George Nēpia (25 April 1905 – 27 August 1986) was a New Zealand Māori rugby union and rugby league player. He is remembered as an exceptional full-back and one of the most famous Māori rugby players. He was inducted into the New Zealand Sports Hall of Fame in 1990. In 2004 he was selected as number 65 by the panel of the New Zealand's Top 100 History Makers television show. Nēpia was featured in a set of postage stamps from the New Zealand post office in 1990. Historian Philippa Mein Smith described him as "New Zealand rugby's first superstar".
|Birth name||George Nēpia|
|Date of birth||25 April 1905|
|Place of birth||Wairoa, New Zealand|
|Date of death||27 June 1986(aged 81)|
|Height||1.75 m (5 ft 9 in)|
|Weight||82 kg (12 st 13 lb)|
|Rugby league career|
|Rugby union career|
Nēpia was born in Wairoa in Hawkes Bay. While his birth certificate stated that Nēpia was born in 1905, he later claimed to have been born in 1908. (Furthermore, in a 1924 passport application, he claimed that he was born on July 25, 1904, in Nuhaka, east of Wairoa.) After finishing primary school in Nuhaka, Nēpia was to attend Te Aute College but went to the nearby Maori Agricultural College instead.
Rugby football careerEdit
Nēpia was selected for the Hawkes Bay provincial rugby team in 1922. At that time Hawkes Bay had one of the strongest teams in New Zealand and held the Ranfurly Shield. Nēpia initially played on the wing but was later shifted to second-five eighth.
In 1924 Nēpia was selected as a full-back for the All Blacks tour to the United Kingdom. Nēpia was one of the stars of the tour. He played in all 32 games – being the only player to do so – and scored 77 points. As the team did not lose any matches, they came to be known as The Invincibles. Nēpia was a fine full-back, with a safe pair of hands, a strong kicking game and a fierce tackle. Before games on the tour, he led the team's performance of a haka that had been composed for the tour.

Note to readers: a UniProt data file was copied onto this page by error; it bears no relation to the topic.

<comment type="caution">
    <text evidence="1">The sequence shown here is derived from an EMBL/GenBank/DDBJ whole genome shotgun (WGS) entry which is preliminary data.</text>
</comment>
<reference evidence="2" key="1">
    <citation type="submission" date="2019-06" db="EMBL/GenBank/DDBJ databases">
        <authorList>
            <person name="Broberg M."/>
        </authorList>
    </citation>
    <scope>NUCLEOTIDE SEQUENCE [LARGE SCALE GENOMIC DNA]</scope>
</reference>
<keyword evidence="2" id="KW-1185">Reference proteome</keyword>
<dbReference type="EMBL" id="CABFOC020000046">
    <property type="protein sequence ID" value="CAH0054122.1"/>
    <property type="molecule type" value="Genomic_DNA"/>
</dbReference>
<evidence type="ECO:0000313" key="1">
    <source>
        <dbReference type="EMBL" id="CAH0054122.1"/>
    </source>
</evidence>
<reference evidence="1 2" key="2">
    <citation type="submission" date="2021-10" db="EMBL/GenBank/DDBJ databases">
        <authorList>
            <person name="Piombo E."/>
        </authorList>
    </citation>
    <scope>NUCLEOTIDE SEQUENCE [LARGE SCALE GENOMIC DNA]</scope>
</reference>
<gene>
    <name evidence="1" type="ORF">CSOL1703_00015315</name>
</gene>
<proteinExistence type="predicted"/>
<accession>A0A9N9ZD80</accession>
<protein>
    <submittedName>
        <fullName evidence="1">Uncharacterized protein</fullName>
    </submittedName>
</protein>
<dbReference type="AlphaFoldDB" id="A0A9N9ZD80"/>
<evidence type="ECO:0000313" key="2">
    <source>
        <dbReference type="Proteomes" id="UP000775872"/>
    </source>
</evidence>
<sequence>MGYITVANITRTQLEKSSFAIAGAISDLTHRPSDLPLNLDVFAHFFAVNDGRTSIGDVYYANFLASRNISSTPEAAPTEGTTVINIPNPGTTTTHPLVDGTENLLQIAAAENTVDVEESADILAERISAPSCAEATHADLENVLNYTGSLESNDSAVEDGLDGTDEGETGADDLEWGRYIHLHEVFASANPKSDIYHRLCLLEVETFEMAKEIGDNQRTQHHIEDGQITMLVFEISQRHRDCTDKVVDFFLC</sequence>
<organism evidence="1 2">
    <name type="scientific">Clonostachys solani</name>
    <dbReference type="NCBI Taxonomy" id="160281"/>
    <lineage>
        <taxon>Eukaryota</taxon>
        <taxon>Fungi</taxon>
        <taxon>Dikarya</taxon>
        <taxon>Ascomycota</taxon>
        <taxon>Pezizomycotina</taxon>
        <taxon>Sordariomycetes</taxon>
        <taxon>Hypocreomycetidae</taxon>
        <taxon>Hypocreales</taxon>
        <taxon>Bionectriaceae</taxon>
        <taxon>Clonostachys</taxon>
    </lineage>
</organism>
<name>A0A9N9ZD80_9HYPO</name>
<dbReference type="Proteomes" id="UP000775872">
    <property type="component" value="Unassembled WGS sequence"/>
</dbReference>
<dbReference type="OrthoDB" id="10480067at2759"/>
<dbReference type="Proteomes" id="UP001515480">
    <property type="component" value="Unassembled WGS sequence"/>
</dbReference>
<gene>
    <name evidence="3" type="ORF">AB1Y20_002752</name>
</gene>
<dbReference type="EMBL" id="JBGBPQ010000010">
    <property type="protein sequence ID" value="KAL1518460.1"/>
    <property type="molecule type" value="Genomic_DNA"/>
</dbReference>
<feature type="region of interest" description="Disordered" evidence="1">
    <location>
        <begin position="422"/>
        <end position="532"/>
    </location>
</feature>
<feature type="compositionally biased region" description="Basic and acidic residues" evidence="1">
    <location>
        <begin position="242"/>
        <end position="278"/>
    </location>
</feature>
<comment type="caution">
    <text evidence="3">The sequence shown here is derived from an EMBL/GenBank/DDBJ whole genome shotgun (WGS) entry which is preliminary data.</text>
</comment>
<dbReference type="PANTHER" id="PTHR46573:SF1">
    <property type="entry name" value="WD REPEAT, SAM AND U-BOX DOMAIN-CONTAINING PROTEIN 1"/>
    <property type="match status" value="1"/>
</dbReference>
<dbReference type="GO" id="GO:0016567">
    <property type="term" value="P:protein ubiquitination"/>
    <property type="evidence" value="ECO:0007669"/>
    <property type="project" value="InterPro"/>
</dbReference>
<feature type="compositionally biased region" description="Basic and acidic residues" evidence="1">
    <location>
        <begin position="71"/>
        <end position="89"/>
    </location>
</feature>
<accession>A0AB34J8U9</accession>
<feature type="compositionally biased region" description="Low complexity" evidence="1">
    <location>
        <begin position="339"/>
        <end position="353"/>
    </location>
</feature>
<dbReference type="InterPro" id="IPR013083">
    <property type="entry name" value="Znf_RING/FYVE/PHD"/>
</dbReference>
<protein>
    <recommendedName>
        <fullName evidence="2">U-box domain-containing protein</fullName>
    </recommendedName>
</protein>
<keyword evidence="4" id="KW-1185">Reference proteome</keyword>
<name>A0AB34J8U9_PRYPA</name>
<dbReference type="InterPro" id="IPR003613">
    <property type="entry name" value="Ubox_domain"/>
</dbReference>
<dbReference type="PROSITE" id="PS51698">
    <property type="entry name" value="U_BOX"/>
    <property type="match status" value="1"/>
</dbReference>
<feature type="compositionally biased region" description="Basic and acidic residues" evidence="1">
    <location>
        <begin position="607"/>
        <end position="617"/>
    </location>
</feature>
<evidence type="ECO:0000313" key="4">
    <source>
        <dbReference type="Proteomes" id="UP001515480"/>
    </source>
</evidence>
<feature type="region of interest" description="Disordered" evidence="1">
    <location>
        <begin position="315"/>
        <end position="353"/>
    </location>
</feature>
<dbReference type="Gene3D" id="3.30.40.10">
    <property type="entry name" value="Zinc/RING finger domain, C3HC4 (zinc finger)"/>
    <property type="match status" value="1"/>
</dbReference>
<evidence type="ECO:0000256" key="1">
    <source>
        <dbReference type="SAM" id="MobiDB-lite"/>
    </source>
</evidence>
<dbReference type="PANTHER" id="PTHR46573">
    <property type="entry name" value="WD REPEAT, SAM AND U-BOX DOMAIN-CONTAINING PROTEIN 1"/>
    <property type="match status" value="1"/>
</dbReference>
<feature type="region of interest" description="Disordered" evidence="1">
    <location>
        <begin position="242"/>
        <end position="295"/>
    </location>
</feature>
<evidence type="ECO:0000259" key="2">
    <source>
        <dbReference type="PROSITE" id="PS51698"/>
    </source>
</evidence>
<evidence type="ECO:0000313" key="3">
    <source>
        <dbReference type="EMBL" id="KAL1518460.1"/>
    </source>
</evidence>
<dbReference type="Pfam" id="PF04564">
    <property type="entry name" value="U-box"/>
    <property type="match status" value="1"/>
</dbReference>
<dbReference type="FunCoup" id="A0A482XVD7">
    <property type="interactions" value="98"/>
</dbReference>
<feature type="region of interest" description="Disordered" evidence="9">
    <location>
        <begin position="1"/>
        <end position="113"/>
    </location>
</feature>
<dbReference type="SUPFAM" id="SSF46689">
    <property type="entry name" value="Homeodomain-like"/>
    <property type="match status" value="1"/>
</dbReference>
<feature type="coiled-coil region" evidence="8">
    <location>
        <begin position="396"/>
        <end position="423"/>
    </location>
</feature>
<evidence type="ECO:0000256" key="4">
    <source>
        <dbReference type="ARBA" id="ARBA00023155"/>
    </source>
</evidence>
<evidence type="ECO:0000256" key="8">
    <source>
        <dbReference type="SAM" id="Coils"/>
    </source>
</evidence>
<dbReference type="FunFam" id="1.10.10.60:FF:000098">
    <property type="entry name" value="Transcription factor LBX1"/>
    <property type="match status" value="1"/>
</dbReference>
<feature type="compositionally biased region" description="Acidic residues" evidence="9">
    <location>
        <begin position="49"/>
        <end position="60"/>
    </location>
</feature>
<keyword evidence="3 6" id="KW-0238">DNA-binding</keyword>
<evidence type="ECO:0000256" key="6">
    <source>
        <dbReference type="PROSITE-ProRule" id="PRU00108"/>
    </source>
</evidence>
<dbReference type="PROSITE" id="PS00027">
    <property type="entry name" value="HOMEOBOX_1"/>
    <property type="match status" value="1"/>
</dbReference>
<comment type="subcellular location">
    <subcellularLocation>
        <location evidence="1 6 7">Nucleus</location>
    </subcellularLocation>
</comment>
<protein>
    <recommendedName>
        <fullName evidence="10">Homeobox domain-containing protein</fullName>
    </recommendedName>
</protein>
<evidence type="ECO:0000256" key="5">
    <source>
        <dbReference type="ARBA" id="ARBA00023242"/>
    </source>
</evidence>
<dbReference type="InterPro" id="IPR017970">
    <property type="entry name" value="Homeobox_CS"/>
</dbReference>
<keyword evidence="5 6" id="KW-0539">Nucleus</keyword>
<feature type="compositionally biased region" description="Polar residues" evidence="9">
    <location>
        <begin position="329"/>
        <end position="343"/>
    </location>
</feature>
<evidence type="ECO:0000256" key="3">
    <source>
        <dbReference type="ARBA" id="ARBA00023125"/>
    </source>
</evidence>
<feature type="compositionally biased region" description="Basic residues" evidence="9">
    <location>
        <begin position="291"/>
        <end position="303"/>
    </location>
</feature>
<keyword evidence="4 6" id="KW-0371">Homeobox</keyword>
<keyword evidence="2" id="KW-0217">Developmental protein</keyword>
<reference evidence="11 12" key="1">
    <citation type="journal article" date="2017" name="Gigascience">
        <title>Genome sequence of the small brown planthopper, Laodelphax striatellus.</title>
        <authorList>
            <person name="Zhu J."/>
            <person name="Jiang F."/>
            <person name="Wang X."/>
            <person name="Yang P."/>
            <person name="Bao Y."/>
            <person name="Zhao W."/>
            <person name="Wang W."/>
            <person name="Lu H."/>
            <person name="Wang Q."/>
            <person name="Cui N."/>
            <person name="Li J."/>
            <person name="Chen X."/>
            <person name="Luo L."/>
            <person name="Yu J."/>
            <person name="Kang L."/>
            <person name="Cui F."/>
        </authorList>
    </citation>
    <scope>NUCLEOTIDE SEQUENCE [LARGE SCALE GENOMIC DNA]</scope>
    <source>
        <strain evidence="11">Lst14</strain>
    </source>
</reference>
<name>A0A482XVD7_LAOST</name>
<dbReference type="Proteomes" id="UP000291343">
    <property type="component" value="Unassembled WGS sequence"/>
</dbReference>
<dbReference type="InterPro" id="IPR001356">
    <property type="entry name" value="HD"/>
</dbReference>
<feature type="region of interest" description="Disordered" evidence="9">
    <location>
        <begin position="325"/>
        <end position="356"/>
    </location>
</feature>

Nēpia was omitted from the 1928 All Blacks tour of South Africa, probably on racial grounds. Nēpia returned to the All Blacks for tours to Australia in 1929 and against the British Lions in New Zealand in 1930. These were his last games for the All Blacks.
In 1935 Nēpia went to England to play rugby league professionally being signed initially by Streatham and Mitcham Rugby League Club in London for £500. His family remained in New Zealand. Because rugby union was a strictly amateur game at the time, Nēpia was cast out from rugby union. Nēpia later transferred to Halifax. In 1937 he returned to New Zealand and played league for Manukau and played for the New Zealand Māori and New Zealand rugby league team. During July and August 1937 Nēpia traveled to the South Island, representing both Hornby and Canterbury.
In 1947 the New Zealand rugby union held an amnesty allowing former league players to return to rugby union. Nēpia played a first-class match in 1950 against a Poverty Bay side captained by his eldest son (also called George). This made Nēpia the oldest New Zealander to play in a first-class game, and was the only time a father has played against his son in a first-class game.
Following his retirement from playing rugby Nēpia became a referee and worked as a farm manager in the Wairoa district. In 1975 his wife Huinga died. Nēpia lived out his final years with his son Winston in Rangitukia. He died in 1986.
- George Nēpia player profile Scrum.com
- Stanley Gibbons stamp numbers 1560 and MS1561
- Philippa Mein Smith, A Concise History of New Zealand, Cambridge: Cambridge University Press, 2005, ISBN 0-521-54228-6, p.148
- George Nepia at Dictionary of New Zealand Biography
- Coffey, John. Canterbury XIII, Christchurch, 1987.
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